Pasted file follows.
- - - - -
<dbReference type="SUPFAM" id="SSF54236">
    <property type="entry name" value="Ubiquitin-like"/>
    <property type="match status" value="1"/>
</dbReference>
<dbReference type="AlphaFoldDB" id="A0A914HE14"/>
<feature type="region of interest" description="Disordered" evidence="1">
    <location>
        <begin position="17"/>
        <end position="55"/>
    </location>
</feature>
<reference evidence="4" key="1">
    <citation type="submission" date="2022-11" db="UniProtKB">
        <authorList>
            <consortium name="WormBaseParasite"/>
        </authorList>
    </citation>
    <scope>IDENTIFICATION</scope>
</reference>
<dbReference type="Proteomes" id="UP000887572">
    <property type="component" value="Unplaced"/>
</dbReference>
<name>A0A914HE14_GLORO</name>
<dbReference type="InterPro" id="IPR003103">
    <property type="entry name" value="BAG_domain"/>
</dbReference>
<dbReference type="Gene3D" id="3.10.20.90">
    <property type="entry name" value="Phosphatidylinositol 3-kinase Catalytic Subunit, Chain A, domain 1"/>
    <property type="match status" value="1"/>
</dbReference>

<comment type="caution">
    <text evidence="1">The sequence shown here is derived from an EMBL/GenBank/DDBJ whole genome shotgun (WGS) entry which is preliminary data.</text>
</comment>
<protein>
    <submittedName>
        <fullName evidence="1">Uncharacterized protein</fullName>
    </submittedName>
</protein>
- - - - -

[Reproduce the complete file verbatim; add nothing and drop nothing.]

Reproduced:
<dbReference type="SUPFAM" id="SSF54236">
    <property type="entry name" value="Ubiquitin-like"/>
    <property type="match status" value="1"/>
</dbReference>
<dbReference type="AlphaFoldDB" id="A0A914HE14"/>
<feature type="region of interest" description="Disordered" evidence="1">
    <location>
        <begin position="17"/>
        <end position="55"/>
    </location>
</feature>
<reference evidence="4" key="1">
    <citation type="submission" date="2022-11" db="UniProtKB">
        <authorList>
            <consortium name="WormBaseParasite"/>
        </authorList>
    </citation>
    <scope>IDENTIFICATION</scope>
</reference>
<dbReference type="Proteomes" id="UP000887572">
    <property type="component" value="Unplaced"/>
</dbReference>
<name>A0A914HE14_GLORO</name>
<dbReference type="InterPro" id="IPR003103">
    <property type="entry name" value="BAG_domain"/>
</dbReference>
<dbReference type="Gene3D" id="3.10.20.90">
    <property type="entry name" value="Phosphatidylinositol 3-kinase Catalytic Subunit, Chain A, domain 1"/>
    <property type="match status" value="1"/>
</dbReference>

<comment type="caution">
    <text evidence="1">The sequence shown here is derived from an EMBL/GenBank/DDBJ whole genome shotgun (WGS) entry which is preliminary data.</text>
</comment>
<protein>
    <submittedName>
        <fullName evidence="1">Uncharacterized protein</fullName>
    </submittedName>
</protein>